Background Estimates of the spatiotemporal distribution of different mosquito vector species and the associated risk of transmission of arboviruses are key to design adequate policies for preventing local outbreaks and reducing the number of human infections in endemic areas. In this study, we quantified the abundance of Aedes albopictus and Aedes aegypti and the local transmission potential for three arboviral infections at an unprecedented spatiotemporal resolution in areas where no entomological surveillance is available. Methods We developed a computational model to quantify the daily abundance of Aedes mosquitoes, leveraging temperature and precipitation records. The model was calibrated on mosquito surveillance data collected in 115 locations in Europe and the Americas between 2007 and 2018. Model estimates were used to quantify the reproduction number of dengue virus, Zika virus, and chikungunya in Europe and the Americas, at a high spatial resolution. Findings In areas colonised by both Aedes species, A aegypti was estimated to be the main vector for the transmission of dengue virus, Zika virus, and chikungunya, being associated with a higher estimate of R0 when compared with A albopictus. Our estimates highlighted that these arboviruses were endemic in tropical and subtropical countries, with the highest risks of transmission found in central America, Venezuela, Colombia, and central-east Brazil. A nonnegligible potential risk of transmission was also estimated for Florida, Texas, and Arizona (USA). The broader ecological niche of A albopictus could contribute to the emergence of chikungunya outbreaks and clusters of dengue autochthonous cases in temperate areas of the Americas, as well as in mediterranean Europe (in particular, in Italy, southern France, and Spain). Interpretation Our results provide a comprehensive overview of the transmission potential of arboviral diseases in Europe and the Americas, highlighting areas where surveillance and mosquito control capacities should be prioritised

Zardini, A.; Menegale, F.; Gobbi, A.; Manica, M.; Guzzetta, G.; D'Andrea, V.; Marziano, V.; Trentini, F.; Montarsi, F.; Caputo, B.; Solimini, A.; Marques-Toledo, C.; Wilke, A.B.B.; Rosa', R.; Marini, G.; Arnoldi, D.; Pastore y Piontti, A.; Pugliese, A.; Capelli, G.; della Torre, A.; Teixeira, M.M.; Beier, J.C.; Rizzoli, A.; Vespignani, A.; Ajelli, M.; Merler, S.; Poletti, P. (2024). Estimating the potential risk of transmission of arboviruses in the Americas and Europe: a modelling study. THE LANCET. PLANETARY HEALTH, 8 (1): e30-e40. doi: 10.1016/S2542-5196(23)00252-8 handle: https://hdl.handle.net/10449/83695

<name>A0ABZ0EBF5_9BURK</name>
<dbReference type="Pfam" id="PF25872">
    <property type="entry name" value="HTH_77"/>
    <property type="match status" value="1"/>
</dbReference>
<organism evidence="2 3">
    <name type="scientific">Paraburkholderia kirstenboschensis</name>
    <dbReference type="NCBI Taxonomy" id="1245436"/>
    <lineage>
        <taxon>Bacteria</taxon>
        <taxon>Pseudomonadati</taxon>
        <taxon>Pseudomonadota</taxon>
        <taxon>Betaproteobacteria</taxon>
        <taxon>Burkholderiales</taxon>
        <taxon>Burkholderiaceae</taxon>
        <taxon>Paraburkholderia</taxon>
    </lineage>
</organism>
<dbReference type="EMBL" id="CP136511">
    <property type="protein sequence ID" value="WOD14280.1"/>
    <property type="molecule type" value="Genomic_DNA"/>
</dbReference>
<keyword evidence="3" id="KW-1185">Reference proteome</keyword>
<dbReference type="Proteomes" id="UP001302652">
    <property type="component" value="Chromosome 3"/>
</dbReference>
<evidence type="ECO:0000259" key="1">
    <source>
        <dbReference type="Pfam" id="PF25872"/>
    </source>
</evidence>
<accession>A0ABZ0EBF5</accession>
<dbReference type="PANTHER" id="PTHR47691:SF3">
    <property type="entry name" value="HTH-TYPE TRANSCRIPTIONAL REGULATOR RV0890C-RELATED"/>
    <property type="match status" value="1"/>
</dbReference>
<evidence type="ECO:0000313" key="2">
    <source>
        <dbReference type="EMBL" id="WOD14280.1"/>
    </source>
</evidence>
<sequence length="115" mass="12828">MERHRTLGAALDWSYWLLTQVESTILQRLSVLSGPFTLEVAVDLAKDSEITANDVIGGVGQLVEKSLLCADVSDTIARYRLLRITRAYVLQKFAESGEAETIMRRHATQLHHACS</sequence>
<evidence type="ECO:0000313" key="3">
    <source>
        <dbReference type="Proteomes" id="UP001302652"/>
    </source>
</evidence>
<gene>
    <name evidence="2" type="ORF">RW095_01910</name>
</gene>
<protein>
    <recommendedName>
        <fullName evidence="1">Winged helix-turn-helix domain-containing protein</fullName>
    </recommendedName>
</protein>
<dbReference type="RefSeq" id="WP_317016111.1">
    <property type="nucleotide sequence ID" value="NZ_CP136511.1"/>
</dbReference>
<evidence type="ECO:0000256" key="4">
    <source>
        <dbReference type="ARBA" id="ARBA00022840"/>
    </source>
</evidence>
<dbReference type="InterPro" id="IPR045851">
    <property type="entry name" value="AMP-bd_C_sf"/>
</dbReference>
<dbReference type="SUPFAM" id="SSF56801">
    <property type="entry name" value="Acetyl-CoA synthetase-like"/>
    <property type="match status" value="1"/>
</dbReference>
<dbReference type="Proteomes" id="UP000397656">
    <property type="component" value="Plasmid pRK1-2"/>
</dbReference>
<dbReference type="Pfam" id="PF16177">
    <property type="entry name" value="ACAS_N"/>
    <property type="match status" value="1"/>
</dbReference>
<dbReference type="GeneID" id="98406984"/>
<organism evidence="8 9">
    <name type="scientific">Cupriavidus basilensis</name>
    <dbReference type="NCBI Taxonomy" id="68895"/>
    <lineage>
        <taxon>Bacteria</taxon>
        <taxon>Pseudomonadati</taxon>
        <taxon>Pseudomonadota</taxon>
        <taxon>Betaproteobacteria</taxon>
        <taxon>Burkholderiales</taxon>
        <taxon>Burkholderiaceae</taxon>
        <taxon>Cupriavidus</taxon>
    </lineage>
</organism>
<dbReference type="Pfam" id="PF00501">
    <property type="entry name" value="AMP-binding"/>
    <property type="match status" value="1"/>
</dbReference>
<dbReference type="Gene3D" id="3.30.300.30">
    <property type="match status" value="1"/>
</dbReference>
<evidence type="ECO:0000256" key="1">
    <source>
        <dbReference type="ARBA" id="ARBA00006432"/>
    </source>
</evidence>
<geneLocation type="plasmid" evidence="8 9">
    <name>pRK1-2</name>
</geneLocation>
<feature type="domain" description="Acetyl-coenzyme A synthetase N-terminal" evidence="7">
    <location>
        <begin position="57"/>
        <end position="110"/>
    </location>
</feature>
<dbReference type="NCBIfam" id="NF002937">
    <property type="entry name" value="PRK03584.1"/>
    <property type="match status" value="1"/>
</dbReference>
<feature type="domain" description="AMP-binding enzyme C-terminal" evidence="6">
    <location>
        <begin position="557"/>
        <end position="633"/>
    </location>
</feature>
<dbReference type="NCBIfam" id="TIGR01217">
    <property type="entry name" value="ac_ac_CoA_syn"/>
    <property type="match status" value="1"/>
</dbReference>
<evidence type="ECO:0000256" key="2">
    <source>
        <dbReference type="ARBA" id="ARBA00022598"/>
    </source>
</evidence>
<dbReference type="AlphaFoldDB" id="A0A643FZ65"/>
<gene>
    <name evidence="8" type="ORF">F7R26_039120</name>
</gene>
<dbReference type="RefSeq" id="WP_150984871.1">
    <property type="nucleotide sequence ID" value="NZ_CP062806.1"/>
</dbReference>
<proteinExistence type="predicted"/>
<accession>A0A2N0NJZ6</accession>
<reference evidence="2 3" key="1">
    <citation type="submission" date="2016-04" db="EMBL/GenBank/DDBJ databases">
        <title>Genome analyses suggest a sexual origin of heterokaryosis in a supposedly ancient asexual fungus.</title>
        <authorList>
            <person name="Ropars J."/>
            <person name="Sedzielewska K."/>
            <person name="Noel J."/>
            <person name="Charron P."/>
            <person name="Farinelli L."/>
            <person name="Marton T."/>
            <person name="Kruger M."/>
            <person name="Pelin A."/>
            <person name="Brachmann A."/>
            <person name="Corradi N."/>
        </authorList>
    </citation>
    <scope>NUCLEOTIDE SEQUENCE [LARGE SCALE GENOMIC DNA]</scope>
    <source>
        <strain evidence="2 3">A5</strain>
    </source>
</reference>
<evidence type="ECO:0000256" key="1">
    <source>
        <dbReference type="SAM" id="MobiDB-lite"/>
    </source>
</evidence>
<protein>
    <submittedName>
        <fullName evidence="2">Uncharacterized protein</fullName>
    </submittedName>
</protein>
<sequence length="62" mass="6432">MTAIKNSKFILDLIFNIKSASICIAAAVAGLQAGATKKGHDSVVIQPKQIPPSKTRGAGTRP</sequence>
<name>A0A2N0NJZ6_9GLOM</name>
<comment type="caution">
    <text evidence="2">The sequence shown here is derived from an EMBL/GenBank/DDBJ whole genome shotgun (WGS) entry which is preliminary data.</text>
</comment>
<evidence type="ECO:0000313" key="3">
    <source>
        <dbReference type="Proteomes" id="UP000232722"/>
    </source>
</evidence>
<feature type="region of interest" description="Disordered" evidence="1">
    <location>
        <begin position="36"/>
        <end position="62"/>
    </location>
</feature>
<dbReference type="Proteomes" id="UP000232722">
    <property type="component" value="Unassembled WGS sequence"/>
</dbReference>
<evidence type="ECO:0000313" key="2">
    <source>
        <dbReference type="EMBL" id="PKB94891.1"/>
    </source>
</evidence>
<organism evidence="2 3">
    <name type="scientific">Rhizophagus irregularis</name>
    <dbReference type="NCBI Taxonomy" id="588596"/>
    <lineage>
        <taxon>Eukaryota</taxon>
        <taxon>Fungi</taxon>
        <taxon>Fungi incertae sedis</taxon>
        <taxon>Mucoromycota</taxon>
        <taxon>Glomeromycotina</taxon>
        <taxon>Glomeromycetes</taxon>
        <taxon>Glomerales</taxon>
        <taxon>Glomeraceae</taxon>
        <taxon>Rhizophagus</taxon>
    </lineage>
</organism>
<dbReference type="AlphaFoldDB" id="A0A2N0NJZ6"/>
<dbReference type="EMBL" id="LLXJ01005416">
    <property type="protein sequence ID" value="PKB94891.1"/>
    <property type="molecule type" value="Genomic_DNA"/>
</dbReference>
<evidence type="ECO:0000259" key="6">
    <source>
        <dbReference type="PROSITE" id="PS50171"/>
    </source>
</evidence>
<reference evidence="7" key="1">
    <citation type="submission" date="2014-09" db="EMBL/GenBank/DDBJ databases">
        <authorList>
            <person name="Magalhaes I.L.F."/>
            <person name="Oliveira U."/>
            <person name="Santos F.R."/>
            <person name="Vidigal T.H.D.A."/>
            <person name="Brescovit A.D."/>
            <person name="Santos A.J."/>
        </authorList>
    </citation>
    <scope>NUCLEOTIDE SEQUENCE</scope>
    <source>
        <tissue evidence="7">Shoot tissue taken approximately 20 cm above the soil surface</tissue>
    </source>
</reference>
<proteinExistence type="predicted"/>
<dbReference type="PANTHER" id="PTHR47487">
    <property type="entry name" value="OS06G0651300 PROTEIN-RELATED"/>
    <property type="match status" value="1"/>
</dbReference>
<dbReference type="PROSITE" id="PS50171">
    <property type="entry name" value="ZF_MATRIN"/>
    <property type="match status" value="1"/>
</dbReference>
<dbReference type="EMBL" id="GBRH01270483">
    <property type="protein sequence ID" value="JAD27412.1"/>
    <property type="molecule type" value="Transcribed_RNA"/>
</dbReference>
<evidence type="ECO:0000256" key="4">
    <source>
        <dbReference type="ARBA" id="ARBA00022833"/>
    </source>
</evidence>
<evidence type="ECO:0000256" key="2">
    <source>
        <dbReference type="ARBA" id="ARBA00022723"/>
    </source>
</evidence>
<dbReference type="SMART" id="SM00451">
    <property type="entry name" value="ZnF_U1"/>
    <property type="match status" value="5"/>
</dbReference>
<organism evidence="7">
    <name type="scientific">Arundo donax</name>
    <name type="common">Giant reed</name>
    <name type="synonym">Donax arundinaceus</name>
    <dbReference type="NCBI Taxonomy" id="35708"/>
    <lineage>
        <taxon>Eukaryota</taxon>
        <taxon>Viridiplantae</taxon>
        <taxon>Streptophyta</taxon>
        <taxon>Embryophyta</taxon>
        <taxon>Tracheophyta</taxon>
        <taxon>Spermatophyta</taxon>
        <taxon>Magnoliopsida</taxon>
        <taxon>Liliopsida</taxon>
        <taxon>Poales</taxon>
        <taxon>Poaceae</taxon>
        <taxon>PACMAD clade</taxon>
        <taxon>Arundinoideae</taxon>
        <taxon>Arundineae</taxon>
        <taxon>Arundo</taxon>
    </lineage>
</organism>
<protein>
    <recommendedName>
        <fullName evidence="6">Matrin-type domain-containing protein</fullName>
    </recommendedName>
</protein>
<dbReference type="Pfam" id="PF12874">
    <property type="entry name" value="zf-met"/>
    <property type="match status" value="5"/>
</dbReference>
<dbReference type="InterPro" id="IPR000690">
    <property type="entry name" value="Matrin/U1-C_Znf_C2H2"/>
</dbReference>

Estimating the potential risk of transmission of arboviruses in the Americas and Europe: a modelling study

Rosa', Roberto;Marini, Giovanni;Arnoldi, Daniele;Rizzoli, Annapaola;
2024-01-01

Abstract

Background Estimates of the spatiotemporal distribution of different mosquito vector species and the associated risk of transmission of arboviruses are key to design adequate policies for preventing local outbreaks and reducing the number of human infections in endemic areas. In this study, we quantified the abundance of Aedes albopictus and Aedes aegypti and the local transmission potential for three arboviral infections at an unprecedented spatiotemporal resolution in areas where no entomological surveillance is available. Methods We developed a computational model to quantify the daily abundance of Aedes mosquitoes, leveraging temperature and precipitation records. The model was calibrated on mosquito surveillance data collected in 115 locations in Europe and the Americas between 2007 and 2018. Model estimates were used to quantify the reproduction number of dengue virus, Zika virus, and chikungunya in Europe and the Americas, at a high spatial resolution. Findings In areas colonised by both Aedes species, A aegypti was estimated to be the main vector for the transmission of dengue virus, Zika virus, and chikungunya, being associated with a higher estimate of R0 when compared with A albopictus. Our estimates highlighted that these arboviruses were endemic in tropical and subtropical countries, with the highest risks of transmission found in central America, Venezuela, Colombia, and central-east Brazil. A nonnegligible potential risk of transmission was also estimated for Florida, Texas, and Arizona (USA). The broader ecological niche of A albopictus could contribute to the emergence of chikungunya outbreaks and clusters of dengue autochthonous cases in temperate areas of the Americas, as well as in mediterranean Europe (in particular, in Italy, southern France, and Spain). Interpretation Our results provide a comprehensive overview of the transmission potential of arboviral diseases in Europe and the Americas, highlighting areas where surveillance and mosquito control capacities should be prioritised
Settore VET/06 - PARASSITOLOGIA E MALATTIE PARASSITARIE DEGLI ANIMALI
2024
Zardini, A.; Menegale, F.; Gobbi, A.; Manica, M.; Guzzetta, G.; D'Andrea, V.; Marziano, V.; Trentini, F.; Montarsi, F.; Caputo, B.; Solimini, A.; Marques-Toledo, C.; Wilke, A.B.B.; Rosa', R.; Marini, G.; Arnoldi, D.; Pastore y Piontti, A.; Pugliese, A.; Capelli, G.; della Torre, A.; Teixeira, M.M.; Beier, J.C.; Rizzoli, A.; Vespignani, A.; Ajelli, M.; Merler, S.; Poletti, P. (2024). Estimating the potential risk of transmission of arboviruses in the Americas and Europe: a modelling study. THE LANCET. PLANETARY HEALTH, 8 (1): e30-e40. doi: 10.1016/S2542-5196(23)00252-8 handle: https://hdl.handle.net/10449/83695
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